• 2006 ESPN the Magazine Second-Team Academic All-American
  • 2006 ACC Player and Pitcher of the Year; First-Team All-ACC
  • 2006 Second-Team NFCA All-American
  • 2007 ESPN the Magazine First-Team Academic All-American
  • 2007 ACC Tournament MVP
  • 2007 ACC Pitcher of the Year; First-team All-ACC
  • 2007 First-Team NFCA All-American
  • 2008 AAU Sullivan Award Finalist[35]
  • 2008 Lowe's Senior CLASS Softball Award[36]
  • 2008 ACC Tournament MVP
  • 2008 ACC Pitcher of the Year; First-team All-ACC
  • 2008 USA Softball Player of the Year[37]
  • 2008 Honda Sports Award winner
  • 2008 One of five finalist for the Honda-Broderick Cup
  • 2008 Espy's Best Female Collegiate Athlete Nominee

References[edit]

  1. ^ "Akron Racers grab nation's premier pitcher, Angela Tincher in 2008 draft". 2008-02-18. Archived from the original on 2008-06-19. Retrieved 2008-05-27.
  2. ^ "Virginia Tech hires Angela Tincher O'Brien as pitching coach". 2013-08-28. Archived from the original on 2013-08-28. Retrieved 2013-08-27.
  3. ^ a b "2008 Tincher bio". HokieSports.com. Archived from the original on June 6, 2009. Retrieved 2008-05-27.
  4. ^ "Virginia Tech 5, Stetson 1". Hokiesports.com. 2005-02-12. Retrieved 2016-01-11.
  5. ^ "Maryland 0, Virginia Tech 5". Hokiesports.com. 2005-03-25. Retrieved 2016-01-11.
  6. ^ "2006 Louisville Slugger/NFCA Division I All-Americans". Nfca.org. Retrieved 2016-01-07.
  7. ^ "Virginia Tech 3, UNC Greensboro 0". Hokiesports.com. 2006-02-19. Retrieved 2016-01-11.
  8. ^ "Nevada 5, Virginia Tech 6". Hokiesports.com. 2006-03-03. Retrieved 2016-01-11.
  9. ^ "2007 Louisville Slugger/NFCA Division I All-America Teams". Nfca.org. Retrieved 2016-01-07.
  10. ^ "Lehigh 0, Virginia Tech 4". Hokiesports.com. 2007-02-23. Retrieved 2016-01-11.
  11. ^ "Pinch-Hit Heroics Lead Tech To Sweep Over Radford". Hokiesports.com. 2007-02-28. Retrieved 2016-01-11.
  12. ^ "2008 Louisville Slugger/NFCA Division I All-America Teams". Nfca.org. Retrieved 2016-01-07.
  13. ^ "Angela Tincher Named 2008 USA Softball Collegiate Player of The Year". Teamusa.org. Retrieved 2016-01-11.
  14. ^ "PAST HONDA SPORTS AWARD WINNERS FOR SOFTBALL". Collegiatewomensportsawards.com. Retrieved 2016-01-11.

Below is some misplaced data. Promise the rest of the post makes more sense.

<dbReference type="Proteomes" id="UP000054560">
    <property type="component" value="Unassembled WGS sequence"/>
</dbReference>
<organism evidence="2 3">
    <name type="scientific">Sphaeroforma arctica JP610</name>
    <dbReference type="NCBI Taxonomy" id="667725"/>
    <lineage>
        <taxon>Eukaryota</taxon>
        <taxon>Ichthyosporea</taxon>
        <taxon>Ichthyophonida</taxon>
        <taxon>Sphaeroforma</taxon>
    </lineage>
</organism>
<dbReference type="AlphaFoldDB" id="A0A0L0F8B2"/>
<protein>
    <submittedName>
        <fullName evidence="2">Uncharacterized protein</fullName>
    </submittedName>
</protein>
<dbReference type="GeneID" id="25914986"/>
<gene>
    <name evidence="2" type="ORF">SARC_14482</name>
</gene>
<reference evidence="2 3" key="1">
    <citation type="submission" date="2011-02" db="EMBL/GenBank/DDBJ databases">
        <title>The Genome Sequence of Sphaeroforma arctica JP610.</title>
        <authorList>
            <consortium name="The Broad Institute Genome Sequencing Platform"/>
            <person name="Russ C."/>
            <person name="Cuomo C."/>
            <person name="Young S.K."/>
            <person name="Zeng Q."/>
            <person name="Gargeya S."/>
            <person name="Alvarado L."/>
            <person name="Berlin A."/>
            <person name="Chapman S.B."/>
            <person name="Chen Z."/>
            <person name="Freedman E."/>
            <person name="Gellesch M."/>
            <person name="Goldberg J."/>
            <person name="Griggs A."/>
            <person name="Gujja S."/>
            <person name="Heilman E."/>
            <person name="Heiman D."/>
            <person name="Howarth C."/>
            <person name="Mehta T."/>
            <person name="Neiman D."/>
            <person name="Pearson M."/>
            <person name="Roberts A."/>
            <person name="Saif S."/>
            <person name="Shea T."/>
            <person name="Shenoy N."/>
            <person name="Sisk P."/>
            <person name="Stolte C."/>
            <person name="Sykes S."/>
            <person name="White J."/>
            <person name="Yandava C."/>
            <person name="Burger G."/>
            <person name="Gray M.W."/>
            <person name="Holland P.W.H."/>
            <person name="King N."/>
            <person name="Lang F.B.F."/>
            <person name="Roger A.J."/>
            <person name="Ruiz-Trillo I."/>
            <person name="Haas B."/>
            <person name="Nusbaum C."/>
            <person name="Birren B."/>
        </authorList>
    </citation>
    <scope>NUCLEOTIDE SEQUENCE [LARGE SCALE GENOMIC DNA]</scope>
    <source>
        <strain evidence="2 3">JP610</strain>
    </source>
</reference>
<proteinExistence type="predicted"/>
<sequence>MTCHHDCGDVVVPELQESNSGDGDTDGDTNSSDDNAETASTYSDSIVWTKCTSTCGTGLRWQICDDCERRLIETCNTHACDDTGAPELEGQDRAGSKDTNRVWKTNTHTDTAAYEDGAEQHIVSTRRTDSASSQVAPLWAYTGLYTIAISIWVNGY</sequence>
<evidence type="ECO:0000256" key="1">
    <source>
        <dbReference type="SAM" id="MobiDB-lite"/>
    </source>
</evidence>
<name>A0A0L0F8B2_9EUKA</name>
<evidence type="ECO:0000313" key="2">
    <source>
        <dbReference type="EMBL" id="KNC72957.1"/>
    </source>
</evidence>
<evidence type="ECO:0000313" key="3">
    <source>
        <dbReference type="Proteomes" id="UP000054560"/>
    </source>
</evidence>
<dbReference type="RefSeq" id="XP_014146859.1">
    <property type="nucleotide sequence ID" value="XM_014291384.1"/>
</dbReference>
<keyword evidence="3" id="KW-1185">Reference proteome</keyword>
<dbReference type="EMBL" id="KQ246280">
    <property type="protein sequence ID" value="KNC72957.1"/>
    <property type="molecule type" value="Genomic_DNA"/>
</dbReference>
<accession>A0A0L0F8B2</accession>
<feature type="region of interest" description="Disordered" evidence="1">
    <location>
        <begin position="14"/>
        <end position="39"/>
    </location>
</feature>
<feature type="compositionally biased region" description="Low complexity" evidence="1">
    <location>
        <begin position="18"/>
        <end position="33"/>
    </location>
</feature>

15. ^ "Virginia Tech 3, Arizona 4". Hokiesports.com. 2008-03-01. Retrieved 2016-01-11.
  16. ^ "Tincher Picks Up Win No. 100 in 2–0 Victory over NCSU". Hokiesports.com. 2008-03-22. Retrieved 2016-01-11.
  17. ^ "History Made As Tincher Passes 2,000 Strikeout Mark". Hokiesports.com. 2008-04-29. Retrieved 2016-01-11.
  18. ^ "Va Tech tops Michigan to reach College World Series". International Herald Tribune. 2008-05-26. Archived from the original on 30 May 2008. Retrieved 2008-05-27.
  19. ^ "Florida eliminates UCLA; Alabama finishes two-time champ Arizona". ESPN. 2008-06-01. Archived from the original on 3 June 2008. Retrieved 2008-06-02.
  20. ^ "Division I Softball Championship Results" (PDF). Ncaa.org. Retrieved 2016-01-11.
  21. ^ "Virginia Tech Softball Records". Hokiesports.com. Retrieved 2016-01-11.
  22. ^ "ACC 2015–2016 Record Book" (PDF). Raycomsports.com. Retrieved 2016-01-11.
  23. ^ "2007 Tincher bio". HokieSports.com. Retrieved 2008-03-27.
  24. ^ "Division I Softball Records" (PDF). Ncaa.org. Retrieved 2016-01-07.
  25. ^ Hays, Graham (2008-03-27). "Tincher ends USA Softball's streak, proves she can beat the best". ESPN. Retrieved 2008-05-27.
  26. ^ "Va. Tech ends U.S. softball's 185-game non-Olympic win streak". ESPN.com. Retrieved 2008-05-27.
  27. ^ "Angela Tincher's Olympic dreams". The Roanoke Times. Archived from the original on 2012-09-11. Retrieved 2008-03-27.
  28. ^ Wood, Norm (2008-05-03). "Tech's Tincher running out of goals". Daily Press. Archived from the original on 9 July 2008. Retrieved 2008-05-27.
  29. ^ a b c d "Angela Tincher O'Brien". HokieSports.com. Virginia Tech. Retrieved July 15, 2018.
  30. ^ Winter & Spring Sports 2011-2012, Daytona State College, 2011, p. 57
  31. ^ "Angela Tincher O'Brien hired as new Virginia Tech pitching coach". Virginia Tech. August 27, 2013. Retrieved July 15, 2018.
  32. ^ Wood, Norm (May 23, 2018). "Scot Thomas fired after 23 seasons as Hokies' softball coach". Daily Press. Newport News, VA. Retrieved July 15, 2018.
  33. ^ Berman, Mark (June 7, 2018). "New Virginia Tech softball coach Pete D'Amour hopes to improve Tech's hitting". Roanoke Times. Retrieved July 15, 2018.
  34. ^ https://hokiesports.com/roster.aspx?path=softball
  35. ^ "Tim Tebow Awarded AAU Sullivan". 2008-03-19. Archived from the original on 23 May 2008. Retrieved 2008-05-27.
  36. ^ "Tincher named winner of Lowe's Senior CLASS Award". 2008-05-27. Archived from the original on 31 May 2008. Retrieved 2008-05-28.
  37. ^ "Angela Tincher Named 2008 USA Softball Collegiate Player of the Year". 2008-05-27. Archived from the original on 16 June 2008. Retrieved 2008-05-28.

External links[edit]